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Ted S. Warren / AP

Amazon has a secret team working on ways to move the e-commerce giant into the health care industry, CNBC reports. Aside from its plan to start distributing prescription drugs, which CNBC previously reported, Amazon also is looking into analyzing electronic health record data and creating a platform for virtual doctor visits.

Why it matters: Established health care companies are nervous about Amazon becoming a bigger player in health care because it likely would siphon away some of their business and, presumably, strip out inefficiencies. But Amazon and other tech companies face a lot of hurdles getting into health care — in this case, regulations around patient data, privacy and handling medications.

What we're hearing: Jamie Stockton, an analyst at Wells Fargo, wrote in a note to investors that prescription drugs appear to be the link tying all of these ideas together. An Amazon e-pharmacy would work closely with telehealth, because roughly 90% of telehealth visits lead to doctors writing a prescription, Stockton said. Having access to medical data would keep patients, doctors and the e-pharmacy on the same page.

Reminders: Amazon has registered some .health domain names, and it already sells some medical supplies. Athenahealth, a vendor that sells cloud-based electronic health records and billing software to doctors and small hospitals, also is in close discussions with an activist investor that took a large stake and has a history of selling companies.

Go deeper

9 mins ago - Health

Standardized testing becomes another pandemic victim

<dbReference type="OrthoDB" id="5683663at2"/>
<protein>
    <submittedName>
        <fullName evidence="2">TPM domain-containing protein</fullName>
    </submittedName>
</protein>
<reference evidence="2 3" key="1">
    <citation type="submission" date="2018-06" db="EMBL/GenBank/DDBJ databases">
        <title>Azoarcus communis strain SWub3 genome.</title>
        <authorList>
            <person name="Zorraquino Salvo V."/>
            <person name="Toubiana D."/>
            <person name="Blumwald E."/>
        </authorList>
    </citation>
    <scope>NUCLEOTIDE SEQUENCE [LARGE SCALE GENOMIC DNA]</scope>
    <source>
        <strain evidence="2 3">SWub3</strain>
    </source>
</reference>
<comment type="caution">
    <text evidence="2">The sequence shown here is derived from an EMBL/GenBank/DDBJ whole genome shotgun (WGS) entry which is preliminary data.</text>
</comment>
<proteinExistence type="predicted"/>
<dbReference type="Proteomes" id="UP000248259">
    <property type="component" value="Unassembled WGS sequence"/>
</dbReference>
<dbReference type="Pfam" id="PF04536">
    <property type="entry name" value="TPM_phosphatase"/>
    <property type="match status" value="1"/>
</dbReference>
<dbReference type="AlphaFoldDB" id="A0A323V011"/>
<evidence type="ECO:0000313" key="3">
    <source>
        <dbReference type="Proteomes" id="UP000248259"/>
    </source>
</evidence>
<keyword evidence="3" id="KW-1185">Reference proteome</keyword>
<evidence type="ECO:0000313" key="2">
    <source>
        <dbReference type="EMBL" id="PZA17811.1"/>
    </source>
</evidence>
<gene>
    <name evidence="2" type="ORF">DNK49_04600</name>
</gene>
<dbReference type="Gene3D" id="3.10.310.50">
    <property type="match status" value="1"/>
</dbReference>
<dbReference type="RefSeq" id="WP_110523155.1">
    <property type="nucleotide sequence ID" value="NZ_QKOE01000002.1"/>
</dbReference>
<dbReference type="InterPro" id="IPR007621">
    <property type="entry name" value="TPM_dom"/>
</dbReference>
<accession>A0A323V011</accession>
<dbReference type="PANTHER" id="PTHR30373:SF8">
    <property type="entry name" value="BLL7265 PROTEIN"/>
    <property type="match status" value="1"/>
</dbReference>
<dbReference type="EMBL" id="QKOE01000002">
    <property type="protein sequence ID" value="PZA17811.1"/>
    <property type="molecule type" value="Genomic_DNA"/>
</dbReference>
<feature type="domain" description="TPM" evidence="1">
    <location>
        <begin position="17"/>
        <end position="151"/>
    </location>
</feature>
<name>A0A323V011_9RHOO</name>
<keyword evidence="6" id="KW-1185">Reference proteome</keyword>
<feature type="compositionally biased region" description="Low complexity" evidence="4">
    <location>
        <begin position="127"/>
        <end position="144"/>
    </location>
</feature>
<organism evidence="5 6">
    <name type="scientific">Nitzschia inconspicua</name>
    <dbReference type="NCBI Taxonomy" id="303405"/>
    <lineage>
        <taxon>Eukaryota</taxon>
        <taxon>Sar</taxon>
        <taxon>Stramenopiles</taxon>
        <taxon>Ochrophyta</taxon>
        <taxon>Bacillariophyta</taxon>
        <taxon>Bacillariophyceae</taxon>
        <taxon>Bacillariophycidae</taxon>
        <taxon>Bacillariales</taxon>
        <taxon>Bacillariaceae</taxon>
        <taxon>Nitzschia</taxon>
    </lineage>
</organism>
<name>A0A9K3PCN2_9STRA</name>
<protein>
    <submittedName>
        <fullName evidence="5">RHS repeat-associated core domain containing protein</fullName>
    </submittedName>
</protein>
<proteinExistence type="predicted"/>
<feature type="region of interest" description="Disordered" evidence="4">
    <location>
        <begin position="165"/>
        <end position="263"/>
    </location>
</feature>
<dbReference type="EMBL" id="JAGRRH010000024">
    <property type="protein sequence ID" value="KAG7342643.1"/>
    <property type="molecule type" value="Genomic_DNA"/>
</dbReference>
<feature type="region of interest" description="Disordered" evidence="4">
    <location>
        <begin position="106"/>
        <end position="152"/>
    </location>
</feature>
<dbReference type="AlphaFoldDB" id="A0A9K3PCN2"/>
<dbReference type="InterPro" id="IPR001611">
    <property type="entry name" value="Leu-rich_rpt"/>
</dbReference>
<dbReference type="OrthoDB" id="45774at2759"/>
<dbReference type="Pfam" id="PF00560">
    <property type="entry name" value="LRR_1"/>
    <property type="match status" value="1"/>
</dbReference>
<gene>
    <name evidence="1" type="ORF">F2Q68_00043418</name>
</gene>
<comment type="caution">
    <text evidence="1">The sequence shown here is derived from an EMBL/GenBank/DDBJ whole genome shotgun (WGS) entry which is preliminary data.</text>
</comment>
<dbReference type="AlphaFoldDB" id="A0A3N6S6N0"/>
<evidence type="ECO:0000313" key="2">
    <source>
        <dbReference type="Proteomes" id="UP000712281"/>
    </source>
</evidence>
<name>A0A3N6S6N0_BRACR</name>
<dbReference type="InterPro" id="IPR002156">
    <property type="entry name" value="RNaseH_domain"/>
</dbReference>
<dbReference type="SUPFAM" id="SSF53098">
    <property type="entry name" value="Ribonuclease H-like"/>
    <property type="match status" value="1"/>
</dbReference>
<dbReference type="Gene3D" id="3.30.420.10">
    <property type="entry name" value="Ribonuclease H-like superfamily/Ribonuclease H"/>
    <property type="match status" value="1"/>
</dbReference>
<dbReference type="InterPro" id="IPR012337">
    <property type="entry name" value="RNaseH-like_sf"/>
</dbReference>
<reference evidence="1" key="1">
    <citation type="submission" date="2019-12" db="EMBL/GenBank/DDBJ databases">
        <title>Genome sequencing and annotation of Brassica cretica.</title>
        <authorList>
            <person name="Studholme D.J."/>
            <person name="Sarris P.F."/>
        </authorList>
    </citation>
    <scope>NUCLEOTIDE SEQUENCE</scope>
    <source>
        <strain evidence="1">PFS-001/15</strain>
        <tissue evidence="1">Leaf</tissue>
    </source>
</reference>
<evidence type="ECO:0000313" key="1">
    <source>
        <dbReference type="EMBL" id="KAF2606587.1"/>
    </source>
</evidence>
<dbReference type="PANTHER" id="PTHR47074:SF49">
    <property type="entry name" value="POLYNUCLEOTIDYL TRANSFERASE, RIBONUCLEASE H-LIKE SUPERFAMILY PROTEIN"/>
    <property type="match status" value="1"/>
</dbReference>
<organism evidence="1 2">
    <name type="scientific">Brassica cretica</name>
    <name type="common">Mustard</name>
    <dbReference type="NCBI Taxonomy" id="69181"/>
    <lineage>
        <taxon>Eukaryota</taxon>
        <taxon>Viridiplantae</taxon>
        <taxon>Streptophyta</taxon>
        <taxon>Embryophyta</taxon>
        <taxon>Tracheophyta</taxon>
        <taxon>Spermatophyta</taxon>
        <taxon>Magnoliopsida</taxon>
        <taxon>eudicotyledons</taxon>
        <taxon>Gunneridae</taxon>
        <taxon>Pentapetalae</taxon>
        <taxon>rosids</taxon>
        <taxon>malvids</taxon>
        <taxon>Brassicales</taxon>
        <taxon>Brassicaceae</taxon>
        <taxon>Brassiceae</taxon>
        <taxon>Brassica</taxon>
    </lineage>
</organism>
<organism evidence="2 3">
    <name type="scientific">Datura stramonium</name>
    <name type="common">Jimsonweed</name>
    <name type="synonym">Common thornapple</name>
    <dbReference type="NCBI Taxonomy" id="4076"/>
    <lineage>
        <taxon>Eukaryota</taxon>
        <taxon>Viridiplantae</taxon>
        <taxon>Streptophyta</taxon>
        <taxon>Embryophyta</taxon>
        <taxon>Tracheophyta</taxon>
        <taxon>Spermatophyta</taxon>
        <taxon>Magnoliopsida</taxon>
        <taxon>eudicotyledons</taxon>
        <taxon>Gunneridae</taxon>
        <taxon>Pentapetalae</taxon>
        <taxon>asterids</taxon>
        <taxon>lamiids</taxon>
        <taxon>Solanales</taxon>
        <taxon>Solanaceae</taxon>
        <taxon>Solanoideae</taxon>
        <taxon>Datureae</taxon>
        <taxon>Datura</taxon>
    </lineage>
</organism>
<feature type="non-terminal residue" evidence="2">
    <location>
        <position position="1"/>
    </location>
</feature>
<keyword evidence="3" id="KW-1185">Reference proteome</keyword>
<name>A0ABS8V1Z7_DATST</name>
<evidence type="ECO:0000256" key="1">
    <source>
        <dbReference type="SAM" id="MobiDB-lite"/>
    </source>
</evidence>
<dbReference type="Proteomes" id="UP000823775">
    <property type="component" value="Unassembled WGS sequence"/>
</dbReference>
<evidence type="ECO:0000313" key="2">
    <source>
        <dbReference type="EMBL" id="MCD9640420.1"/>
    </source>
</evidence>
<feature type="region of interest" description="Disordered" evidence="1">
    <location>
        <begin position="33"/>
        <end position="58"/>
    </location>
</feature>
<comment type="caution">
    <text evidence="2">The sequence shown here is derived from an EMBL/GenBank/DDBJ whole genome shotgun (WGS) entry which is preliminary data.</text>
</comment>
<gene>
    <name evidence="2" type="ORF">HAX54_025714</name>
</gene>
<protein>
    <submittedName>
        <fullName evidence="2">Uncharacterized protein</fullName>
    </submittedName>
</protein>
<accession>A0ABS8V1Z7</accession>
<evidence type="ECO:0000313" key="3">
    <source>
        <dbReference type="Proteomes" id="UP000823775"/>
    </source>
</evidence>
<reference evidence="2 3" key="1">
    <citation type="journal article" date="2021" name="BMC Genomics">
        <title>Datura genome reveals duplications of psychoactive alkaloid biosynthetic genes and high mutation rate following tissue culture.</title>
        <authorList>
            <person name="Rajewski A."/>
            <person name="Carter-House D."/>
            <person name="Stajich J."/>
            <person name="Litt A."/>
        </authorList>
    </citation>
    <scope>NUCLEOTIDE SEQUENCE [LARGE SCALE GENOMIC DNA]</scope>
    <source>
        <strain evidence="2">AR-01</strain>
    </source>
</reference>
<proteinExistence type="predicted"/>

Photo: Edmund D. Fountain for The Washington Post via Getty

National standardized reading and math tests have been pushed from next year to 2022, the National Center for Education Statistics (NCES) announced Wednesday.

Why it matters: There’s mounting national evidence that students are suffering major setbacks this year, with a surge in the number of failing grades.

33 mins ago - World

European countries extend lockdowns

A medical worker takes a COVID-19 throat swab sample at the Berlin-Brandenburg Airport. Photo by Maja Hitij via Getty

Recent spikes in COVID-19 infections across Europe have led authorities to extend restrictions ahead of the holiday season.

Why it matters: "Relaxing too fast and too much is a risk for a third wave after Christmas," said European Commission President Ursula von der Leyen.

1 hour ago - Health

Africa CDC: Vaccines likely won't be available until Q2 of 2021

Africa CDC director Dr. John Nkengasong. Photo: Mohammed Abdu Abdulbaqi/Anadolu Agency via Getty

Africa may have to wait until the second quarter of 2021 to roll out vaccines, Africa CDC director John Nkengasong said Thursday, according to the Associated Press.

Why it matters: “I have seen how Africa is neglected when drugs are available,” Nkengasong said.